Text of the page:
Effect of the Protonation State of the Titratable Residues on the Inhibitor Affinity to BACE-1
2010 (English)In: Biochemistry, ISSN 0006-2960, E-ISSN 1520-4995, Vol. 49, no 34, 7255-7263 p.Article in journal (Refereed) Published
BACE-1 is one of the aspartic proteases involved in the cleavage of beta amyloid peptide, an initial step in the formation of amyloid plaques whose toxicity induces neuron death in Alzheimer's disease patients. One of the central issues in the search of novel BACE-1 inhibitors is the optimum pH for the binding of inhibitors to the enzyme. It is known that the enzyme has optimal catalytic activity at acidic pH, while cell active inhibitors may bind optimally at higher pH. In this work we determine the effect of the pH on the affinities of a set of inhibitors, with a variety of chemical motifs, for the ectodomain region of BACE-1 by a surface plasmon resonance (SPR) biosensor based assay. In order to understand the molecular interactions that underlie the diverse optimum pH for the binding of the various inhibitors as observed experimentally, we have calculated the titration curves for a set of BACE-1 ligand complexes. The results indicate that the pK(a) values of the titratable residues of the protein depend on the nature of the ligand involved, in disagreement with previous work. The enzyme-inhibitor structures with the resulting protonation states at pH values 4.5 and 7.4 served as the starting point for the prediction of the pH-dependent binding ranking. Our calculations reproduced the entire affinity ranking observed upon pH increase and most of the binding trends among inhibitors, especially at low pH. Finally, our cell-based assays indicate a possible correlation between high inhibitor affinity at both acidic and neutral pH values, with optimal cell response, a result that may open new venues for the search of potent BACE-1 inhibitors that are active at the cellular level.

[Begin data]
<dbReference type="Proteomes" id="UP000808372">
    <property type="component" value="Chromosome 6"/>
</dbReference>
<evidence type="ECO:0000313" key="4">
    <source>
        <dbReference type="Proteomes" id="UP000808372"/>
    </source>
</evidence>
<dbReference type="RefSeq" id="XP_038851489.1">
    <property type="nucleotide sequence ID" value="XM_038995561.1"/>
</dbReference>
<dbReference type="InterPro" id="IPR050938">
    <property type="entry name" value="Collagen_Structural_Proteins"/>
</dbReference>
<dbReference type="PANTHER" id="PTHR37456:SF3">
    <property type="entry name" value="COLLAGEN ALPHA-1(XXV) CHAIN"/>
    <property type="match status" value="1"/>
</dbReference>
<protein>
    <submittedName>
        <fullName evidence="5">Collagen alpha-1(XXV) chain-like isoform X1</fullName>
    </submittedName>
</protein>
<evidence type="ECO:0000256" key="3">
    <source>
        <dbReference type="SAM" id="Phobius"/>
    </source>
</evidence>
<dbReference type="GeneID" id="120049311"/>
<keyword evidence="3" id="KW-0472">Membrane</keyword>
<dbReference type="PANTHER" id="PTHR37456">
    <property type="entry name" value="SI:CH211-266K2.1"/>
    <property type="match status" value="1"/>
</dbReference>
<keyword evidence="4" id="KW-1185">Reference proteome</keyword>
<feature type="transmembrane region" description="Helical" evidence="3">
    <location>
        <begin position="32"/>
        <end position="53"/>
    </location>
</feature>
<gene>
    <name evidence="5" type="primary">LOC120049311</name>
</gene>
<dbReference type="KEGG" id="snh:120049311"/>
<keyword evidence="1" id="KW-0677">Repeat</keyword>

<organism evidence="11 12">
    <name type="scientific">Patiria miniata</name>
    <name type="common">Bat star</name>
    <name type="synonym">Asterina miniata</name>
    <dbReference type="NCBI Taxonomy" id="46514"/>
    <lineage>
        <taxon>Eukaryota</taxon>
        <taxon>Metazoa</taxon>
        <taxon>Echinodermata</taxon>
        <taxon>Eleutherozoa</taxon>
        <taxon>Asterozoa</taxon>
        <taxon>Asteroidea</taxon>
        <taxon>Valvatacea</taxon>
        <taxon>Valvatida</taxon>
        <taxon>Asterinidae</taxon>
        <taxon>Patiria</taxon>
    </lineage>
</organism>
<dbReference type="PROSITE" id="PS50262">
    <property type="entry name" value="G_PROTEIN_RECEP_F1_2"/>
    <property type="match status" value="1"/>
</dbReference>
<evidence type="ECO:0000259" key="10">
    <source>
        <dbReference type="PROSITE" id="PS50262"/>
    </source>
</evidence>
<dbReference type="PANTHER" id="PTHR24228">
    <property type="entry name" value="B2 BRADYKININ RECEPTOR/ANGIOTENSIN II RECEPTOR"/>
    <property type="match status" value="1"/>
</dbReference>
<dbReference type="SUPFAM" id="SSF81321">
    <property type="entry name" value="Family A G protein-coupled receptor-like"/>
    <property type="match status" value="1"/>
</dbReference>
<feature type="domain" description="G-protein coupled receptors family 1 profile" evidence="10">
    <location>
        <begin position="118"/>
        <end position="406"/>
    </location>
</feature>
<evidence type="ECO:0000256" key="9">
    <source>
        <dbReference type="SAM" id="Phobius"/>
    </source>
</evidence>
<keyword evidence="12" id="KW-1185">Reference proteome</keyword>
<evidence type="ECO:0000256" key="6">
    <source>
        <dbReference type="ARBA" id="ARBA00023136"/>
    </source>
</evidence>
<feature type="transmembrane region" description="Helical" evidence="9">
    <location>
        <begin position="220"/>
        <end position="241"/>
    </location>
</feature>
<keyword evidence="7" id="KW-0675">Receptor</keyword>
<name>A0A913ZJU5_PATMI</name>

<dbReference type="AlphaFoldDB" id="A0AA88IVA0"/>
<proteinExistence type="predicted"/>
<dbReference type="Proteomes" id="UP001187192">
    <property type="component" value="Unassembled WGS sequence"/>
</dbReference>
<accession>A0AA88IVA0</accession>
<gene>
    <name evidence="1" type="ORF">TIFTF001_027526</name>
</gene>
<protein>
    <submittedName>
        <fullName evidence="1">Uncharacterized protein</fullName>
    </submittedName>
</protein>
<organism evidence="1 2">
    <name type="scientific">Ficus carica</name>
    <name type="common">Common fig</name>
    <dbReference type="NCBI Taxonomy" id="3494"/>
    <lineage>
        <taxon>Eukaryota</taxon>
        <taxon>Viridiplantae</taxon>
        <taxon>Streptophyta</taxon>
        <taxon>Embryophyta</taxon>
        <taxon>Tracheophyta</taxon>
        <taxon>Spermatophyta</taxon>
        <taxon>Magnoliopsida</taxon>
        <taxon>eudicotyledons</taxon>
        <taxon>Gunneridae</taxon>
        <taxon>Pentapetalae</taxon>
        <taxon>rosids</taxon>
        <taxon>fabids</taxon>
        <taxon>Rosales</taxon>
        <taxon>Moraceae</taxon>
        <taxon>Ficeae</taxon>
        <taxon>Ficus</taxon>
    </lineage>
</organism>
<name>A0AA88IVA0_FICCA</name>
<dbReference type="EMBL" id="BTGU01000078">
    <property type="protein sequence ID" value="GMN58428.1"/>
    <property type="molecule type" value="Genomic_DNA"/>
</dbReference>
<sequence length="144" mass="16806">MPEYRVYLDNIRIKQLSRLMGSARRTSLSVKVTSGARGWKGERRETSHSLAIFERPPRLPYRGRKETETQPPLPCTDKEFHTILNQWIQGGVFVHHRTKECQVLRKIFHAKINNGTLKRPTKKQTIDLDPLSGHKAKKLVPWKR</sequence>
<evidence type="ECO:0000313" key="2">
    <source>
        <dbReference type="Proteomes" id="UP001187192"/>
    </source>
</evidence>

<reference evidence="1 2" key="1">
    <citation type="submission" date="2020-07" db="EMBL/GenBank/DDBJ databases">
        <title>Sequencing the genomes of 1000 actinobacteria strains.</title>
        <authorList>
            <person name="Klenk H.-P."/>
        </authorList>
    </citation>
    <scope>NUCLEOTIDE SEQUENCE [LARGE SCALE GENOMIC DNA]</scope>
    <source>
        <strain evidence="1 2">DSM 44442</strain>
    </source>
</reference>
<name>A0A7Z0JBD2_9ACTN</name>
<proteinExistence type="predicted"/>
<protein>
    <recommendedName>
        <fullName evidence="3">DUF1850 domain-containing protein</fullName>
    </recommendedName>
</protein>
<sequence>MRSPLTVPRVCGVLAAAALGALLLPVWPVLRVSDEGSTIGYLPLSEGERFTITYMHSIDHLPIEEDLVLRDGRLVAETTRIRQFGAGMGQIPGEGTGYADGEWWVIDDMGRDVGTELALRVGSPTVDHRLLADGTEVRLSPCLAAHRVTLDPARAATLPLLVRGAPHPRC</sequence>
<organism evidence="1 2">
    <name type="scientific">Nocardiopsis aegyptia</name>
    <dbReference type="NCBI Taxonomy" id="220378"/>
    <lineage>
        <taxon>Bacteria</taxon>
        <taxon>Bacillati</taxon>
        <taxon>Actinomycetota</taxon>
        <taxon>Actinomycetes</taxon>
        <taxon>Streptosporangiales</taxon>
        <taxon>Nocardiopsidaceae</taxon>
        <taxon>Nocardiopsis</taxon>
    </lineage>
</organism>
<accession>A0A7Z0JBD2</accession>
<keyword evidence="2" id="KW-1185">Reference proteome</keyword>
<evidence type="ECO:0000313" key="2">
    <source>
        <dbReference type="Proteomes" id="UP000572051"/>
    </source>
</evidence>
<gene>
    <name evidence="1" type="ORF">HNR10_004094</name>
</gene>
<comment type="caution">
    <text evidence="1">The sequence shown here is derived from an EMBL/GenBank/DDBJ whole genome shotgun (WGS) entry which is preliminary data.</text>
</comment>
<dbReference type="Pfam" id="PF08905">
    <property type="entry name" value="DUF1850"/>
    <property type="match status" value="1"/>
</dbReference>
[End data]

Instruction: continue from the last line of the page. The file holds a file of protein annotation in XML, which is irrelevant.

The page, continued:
Place, publisher, year, edition, pages
2010. Vol. 49, no 34, 7255-7263 p.
IdentifiersURN: urn:nbn:se:uu:diva-129426DOI: 10.1021/bi100637nISI: 000281052600003PubMedID: 20687525OAI: oai:DiVA.org:uu-129426DiVA: diva2:343704